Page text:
Pause the music and the view and watch a soft horror engulf you. That is what it feels like to watch Madeline Elster (Kim Novak) pick the final petals off her bushel of flowers, before spreading her arms like a pathetic hawk and leaping off the pier in to San Francisco Bay. We are watching her from the viewpoint of Scotty (Jimmy Stewart), who stands at a good voyeurs distance until she jumps, at which point he runs to the water and leaps in himself, taking Madeline in his arms and swimming her to safety amidst the flower petals.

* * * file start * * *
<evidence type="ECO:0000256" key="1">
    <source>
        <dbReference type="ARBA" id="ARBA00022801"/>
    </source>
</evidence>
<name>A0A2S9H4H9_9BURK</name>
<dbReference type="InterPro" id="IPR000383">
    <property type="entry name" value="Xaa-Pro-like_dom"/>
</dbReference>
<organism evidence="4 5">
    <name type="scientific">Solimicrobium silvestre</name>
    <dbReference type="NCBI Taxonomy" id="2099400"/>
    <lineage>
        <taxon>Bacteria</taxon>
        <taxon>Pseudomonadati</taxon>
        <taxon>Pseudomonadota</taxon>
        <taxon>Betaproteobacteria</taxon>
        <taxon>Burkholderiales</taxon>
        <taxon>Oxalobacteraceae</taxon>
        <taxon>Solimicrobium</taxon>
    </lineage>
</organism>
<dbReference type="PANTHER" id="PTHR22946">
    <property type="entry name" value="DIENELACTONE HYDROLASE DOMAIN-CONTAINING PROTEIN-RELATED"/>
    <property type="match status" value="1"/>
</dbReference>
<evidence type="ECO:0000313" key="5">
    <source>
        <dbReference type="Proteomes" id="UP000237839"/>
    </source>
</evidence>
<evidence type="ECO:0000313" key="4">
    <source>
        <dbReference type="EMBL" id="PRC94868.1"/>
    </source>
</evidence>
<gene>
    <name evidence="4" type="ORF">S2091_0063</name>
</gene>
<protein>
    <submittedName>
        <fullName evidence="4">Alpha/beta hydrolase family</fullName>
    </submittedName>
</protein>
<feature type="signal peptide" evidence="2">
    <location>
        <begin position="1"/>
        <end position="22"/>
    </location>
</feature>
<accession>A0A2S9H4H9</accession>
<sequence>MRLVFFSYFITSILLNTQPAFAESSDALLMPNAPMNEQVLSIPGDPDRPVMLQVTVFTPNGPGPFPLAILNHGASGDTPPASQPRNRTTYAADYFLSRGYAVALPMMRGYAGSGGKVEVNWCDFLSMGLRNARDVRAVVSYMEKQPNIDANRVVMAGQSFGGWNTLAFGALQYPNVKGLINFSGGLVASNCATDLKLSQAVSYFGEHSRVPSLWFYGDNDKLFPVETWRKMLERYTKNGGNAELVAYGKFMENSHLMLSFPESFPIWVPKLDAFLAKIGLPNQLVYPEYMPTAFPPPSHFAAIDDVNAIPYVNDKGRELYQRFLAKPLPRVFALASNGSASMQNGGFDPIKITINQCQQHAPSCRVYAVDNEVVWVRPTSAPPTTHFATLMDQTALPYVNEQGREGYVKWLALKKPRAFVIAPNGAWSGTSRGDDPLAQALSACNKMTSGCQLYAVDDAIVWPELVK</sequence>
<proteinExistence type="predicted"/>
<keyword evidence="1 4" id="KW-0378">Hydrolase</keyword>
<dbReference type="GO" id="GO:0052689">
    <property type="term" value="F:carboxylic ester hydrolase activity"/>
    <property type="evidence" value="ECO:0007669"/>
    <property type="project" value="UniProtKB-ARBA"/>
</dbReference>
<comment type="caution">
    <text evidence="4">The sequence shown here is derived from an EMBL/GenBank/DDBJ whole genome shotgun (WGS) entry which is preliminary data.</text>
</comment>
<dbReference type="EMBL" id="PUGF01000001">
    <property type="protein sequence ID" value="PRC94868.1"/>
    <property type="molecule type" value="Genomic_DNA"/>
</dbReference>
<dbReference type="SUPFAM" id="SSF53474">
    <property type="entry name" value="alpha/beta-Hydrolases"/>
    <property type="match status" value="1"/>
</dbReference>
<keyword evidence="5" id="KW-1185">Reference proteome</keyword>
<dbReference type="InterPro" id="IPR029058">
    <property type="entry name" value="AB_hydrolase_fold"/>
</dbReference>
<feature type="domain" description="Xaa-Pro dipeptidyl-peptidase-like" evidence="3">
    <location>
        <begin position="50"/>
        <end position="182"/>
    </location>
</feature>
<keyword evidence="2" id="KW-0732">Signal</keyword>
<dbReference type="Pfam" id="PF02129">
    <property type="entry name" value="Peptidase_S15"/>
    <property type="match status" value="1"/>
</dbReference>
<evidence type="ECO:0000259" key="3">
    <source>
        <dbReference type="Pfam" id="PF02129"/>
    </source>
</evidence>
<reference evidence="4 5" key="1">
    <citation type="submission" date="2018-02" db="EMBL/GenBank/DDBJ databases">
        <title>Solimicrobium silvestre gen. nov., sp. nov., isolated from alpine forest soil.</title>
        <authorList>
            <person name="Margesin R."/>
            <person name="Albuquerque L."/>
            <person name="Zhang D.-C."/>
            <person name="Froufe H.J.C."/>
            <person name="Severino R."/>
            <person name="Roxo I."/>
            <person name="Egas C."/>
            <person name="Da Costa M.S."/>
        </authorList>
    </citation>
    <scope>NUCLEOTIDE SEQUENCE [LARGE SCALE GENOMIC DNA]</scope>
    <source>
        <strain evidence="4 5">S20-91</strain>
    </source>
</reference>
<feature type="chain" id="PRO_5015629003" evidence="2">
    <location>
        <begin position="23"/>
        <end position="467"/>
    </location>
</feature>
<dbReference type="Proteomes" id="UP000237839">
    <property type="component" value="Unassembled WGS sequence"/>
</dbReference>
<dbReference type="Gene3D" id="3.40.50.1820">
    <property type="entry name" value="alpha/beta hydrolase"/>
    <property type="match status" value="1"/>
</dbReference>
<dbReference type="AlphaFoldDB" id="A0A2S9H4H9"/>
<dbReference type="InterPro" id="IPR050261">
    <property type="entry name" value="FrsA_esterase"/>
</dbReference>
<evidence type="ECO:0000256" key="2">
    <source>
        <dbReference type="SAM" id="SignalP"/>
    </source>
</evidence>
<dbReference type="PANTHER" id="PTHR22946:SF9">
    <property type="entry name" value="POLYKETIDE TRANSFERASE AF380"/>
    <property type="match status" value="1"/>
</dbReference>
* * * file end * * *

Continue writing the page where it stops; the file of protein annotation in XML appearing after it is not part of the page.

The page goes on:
No love story has ever been more eerie, more twisted, than the love story told in this sequence in Vertigo (1958). It plays out the theme of picking flower petals to debate whether or not one is loved, before suddenly introducing suicide. With the backdrop of San Francisco’s slanted, ill-looking sunset—and with the accompaniment of Bernard Hermann’s panic attack orchestra, coming in as soon as Madeline hits the water—this scene is the closest dream-logic and the tragic love story have ever been connected in film. Everybody knows Hitchcock was a professional voyeurist. We’re well accustomed to being voyeurs by this point in the film. Nobody wants to mention that he was our finest sadist, and a fast tragedian. When Scotty rises out of the water and quickly walk back to his car, Madeline in his arms, we no longer identify with Scotty the voyeur. We’re now Madeline; swooned, disturbed, engulfed by something we love dearly that will possibly destroy us